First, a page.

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Eli Kantor is a labor, employment and immigration law attorney. He has been practicing labor, employment and immigration law for more than 36 years. He has been featured in articles about labor, employment and immigration law in the L.A. Times, Business Week.com and Daily Variety. He is a regular columnist for the Daily Journal. Telephone (310)274-8216; eli@elikantorlaw.com. For more information, visit beverlyhillsimmigrationlaw.com and and beverlyhillsemploymentlaw.com


Monday, July 23, 2018

Detained migrants say they were given meals that violate their religious beliefs

The Hill
July 21, 2018

Asylum seekers detained at a federal prison in Oregon say they have been given meals that violate their religious beliefs and have endured poor conditions, according to a court filing on Friday.

William Teesdale, the chief investigator for the federal public defender’s office in Oregon, wrote in a court filing that more than 100 detainees at a federal prison in Sheridan, Ore., are subject to strip searches in front of other inmates, overcrowded cells and poor heating with little clothing to wear, The Associated Press reports.

Some of the detainees are from India, Nepal, Guatemala, Mexico and China, according to the court documents, which allege that Hindu asylum seekers were offered only beef and pork meals and were forced to attempt to subsist off scant vegetable portions.

“We are dying day by day inside here,” one detainee said, according to Teesdale.

“In the night, it gets so cold in the cell and when l was in boxers and T-shirt, I was terribly cold,” another said in a habeas corpus filing.

A spokeswoman for U.S. Immigration and Customs Enforcement (ICE) told the AP that the agency has no comment on the conditions in the Sheridan facility due to pending litigation.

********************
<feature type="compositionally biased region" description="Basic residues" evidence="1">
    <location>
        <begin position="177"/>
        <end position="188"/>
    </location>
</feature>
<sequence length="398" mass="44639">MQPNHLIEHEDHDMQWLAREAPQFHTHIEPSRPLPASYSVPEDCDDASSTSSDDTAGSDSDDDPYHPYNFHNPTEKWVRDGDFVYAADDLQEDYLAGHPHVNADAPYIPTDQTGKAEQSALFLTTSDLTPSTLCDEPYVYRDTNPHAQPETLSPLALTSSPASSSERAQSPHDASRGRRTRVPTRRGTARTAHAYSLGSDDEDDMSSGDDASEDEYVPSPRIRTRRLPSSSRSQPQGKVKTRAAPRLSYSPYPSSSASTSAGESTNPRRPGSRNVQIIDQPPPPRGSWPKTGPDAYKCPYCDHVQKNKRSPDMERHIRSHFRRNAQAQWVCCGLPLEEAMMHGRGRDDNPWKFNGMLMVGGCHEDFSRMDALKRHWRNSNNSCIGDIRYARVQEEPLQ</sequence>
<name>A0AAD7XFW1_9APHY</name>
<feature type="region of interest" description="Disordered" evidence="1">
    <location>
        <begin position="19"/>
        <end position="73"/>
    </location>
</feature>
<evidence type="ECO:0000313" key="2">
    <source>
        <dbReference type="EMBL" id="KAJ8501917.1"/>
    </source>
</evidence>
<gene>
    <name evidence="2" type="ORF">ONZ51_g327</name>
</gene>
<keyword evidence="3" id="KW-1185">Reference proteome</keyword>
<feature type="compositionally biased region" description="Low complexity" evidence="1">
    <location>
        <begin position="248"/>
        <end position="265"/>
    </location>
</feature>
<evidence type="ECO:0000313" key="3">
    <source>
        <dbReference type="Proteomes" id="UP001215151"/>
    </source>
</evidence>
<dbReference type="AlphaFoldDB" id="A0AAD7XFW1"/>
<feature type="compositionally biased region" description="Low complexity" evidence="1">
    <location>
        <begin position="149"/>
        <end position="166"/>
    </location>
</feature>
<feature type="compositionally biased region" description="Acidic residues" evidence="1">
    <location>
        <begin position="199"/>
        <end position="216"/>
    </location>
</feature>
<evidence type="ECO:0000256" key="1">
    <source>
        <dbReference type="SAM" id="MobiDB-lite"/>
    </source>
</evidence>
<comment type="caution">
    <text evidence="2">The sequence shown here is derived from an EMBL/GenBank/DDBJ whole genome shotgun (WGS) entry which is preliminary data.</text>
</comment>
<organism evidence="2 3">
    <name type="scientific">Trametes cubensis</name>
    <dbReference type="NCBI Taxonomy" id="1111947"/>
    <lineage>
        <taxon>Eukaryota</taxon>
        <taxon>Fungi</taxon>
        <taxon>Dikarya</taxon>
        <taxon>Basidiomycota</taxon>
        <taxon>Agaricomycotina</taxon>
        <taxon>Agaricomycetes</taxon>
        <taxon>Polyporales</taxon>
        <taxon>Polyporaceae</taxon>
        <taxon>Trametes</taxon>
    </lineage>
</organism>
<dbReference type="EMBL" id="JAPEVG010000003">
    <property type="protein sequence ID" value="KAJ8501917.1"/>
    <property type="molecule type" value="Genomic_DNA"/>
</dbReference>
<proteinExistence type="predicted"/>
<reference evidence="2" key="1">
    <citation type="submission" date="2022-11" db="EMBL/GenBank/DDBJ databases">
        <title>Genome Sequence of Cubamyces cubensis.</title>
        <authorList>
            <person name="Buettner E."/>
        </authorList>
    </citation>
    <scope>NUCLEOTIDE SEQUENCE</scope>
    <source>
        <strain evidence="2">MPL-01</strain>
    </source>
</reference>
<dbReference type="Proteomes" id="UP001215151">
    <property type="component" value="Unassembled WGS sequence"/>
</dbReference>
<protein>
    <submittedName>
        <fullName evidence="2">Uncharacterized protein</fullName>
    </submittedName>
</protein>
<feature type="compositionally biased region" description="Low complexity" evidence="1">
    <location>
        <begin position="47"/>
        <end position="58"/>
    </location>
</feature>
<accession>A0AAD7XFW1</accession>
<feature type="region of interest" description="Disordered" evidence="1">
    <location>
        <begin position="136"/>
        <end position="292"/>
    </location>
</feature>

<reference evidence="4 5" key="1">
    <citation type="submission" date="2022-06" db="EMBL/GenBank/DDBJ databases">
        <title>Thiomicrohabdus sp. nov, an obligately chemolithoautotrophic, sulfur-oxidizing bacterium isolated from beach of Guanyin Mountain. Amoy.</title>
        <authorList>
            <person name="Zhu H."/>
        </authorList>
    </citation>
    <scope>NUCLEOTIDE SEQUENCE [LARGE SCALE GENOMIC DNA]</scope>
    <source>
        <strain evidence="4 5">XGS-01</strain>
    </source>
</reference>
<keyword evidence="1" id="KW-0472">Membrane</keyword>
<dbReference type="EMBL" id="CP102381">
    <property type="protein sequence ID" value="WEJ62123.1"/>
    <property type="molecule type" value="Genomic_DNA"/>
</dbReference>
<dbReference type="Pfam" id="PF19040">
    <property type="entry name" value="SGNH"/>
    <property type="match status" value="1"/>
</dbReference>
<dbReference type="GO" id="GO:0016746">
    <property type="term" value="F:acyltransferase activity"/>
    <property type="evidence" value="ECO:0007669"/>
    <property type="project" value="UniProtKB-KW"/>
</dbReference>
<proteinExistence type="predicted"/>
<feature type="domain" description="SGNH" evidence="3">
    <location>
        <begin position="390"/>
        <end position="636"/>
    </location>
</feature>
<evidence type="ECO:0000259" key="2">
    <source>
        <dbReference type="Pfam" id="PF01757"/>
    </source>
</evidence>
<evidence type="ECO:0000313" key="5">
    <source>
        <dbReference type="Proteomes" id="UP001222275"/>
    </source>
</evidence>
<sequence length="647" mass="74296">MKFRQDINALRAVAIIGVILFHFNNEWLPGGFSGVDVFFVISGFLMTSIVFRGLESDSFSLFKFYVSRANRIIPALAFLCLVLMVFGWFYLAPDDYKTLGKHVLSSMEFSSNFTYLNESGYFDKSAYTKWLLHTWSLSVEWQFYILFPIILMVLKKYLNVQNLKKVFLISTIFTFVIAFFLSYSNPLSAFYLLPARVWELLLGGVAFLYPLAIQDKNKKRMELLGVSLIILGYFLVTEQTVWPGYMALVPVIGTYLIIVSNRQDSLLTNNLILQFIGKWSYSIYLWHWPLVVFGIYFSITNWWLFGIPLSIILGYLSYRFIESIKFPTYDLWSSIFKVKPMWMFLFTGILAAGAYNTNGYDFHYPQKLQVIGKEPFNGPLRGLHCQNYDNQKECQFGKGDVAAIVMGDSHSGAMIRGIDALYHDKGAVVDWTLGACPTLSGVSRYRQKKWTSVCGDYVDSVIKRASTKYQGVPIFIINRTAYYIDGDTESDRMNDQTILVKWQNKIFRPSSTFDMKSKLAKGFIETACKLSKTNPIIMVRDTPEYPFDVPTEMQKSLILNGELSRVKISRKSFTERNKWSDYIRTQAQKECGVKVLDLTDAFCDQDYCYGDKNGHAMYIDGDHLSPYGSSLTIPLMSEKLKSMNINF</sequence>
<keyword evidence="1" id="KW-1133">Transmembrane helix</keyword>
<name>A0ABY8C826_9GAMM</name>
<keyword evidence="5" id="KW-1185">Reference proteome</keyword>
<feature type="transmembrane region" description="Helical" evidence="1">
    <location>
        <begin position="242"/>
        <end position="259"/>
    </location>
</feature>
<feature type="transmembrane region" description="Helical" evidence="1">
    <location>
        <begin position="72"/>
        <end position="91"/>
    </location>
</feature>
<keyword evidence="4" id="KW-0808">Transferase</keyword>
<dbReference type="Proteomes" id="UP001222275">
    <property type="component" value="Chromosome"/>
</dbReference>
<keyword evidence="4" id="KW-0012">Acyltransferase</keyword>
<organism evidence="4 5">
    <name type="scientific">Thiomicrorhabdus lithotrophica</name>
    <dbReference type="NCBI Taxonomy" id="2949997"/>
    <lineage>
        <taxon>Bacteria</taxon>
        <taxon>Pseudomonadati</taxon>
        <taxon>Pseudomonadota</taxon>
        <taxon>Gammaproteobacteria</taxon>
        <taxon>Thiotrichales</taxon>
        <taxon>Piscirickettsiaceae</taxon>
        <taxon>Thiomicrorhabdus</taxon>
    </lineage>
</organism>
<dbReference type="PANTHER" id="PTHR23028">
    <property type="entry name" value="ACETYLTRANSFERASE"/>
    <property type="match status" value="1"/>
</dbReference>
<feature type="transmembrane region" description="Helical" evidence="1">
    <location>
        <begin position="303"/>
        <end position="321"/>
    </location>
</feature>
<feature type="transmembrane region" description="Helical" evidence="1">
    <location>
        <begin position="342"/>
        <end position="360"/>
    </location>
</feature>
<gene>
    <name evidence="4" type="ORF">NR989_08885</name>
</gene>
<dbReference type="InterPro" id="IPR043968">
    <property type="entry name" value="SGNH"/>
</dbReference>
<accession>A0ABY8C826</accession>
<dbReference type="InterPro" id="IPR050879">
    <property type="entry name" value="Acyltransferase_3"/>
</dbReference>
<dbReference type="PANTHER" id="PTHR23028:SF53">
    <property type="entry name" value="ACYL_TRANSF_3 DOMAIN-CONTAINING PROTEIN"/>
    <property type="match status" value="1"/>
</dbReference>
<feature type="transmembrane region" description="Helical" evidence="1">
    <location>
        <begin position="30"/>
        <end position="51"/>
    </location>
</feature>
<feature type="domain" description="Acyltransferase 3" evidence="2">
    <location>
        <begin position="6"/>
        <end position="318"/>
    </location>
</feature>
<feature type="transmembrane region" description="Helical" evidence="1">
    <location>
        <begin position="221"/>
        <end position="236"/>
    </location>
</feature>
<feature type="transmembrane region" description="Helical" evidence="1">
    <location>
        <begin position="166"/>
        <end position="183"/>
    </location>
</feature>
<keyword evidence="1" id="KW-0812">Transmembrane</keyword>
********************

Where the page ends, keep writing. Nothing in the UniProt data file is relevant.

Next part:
An attorney for the American Civil Liberties Union issued a statement describing the conditions as “chaos, confusion and massive human suffering.”

One detainee has already attempted suicide at the facility, according to officials, and a court filing reveals that at least one other migrant at the prison is experiencing suicidal thoughts.

“I have to cry in my pillow,” one immigrant wrote in his habeas corpus brief. “I have suicidal thoughts but then I remember my family. My family is all that keeps me going.”

Federal Public Defender Lisa Hay warned the prison’s warden and local ICE officials that the facility continues “to fall below the minimum standards set by our government for immigration detention and, in my view, violate the Constitution by imposing punitive detention on civil detainees,” according to the AP.

The Trump administration has faced criticism for the mass detention of migrants suspected of illegal entry as asylum claims and other determinations of legal status are made. The policy is part of the administration’s “zero tolerance” policy for illegal entry, enacted earlier this year.

Last month, President Trump signed an executive order ending the separate detention of children and parents after facing widespread outrage over the forced separation of families.

For more information, go to: www.beverlyhillsimmigrationlaw.com

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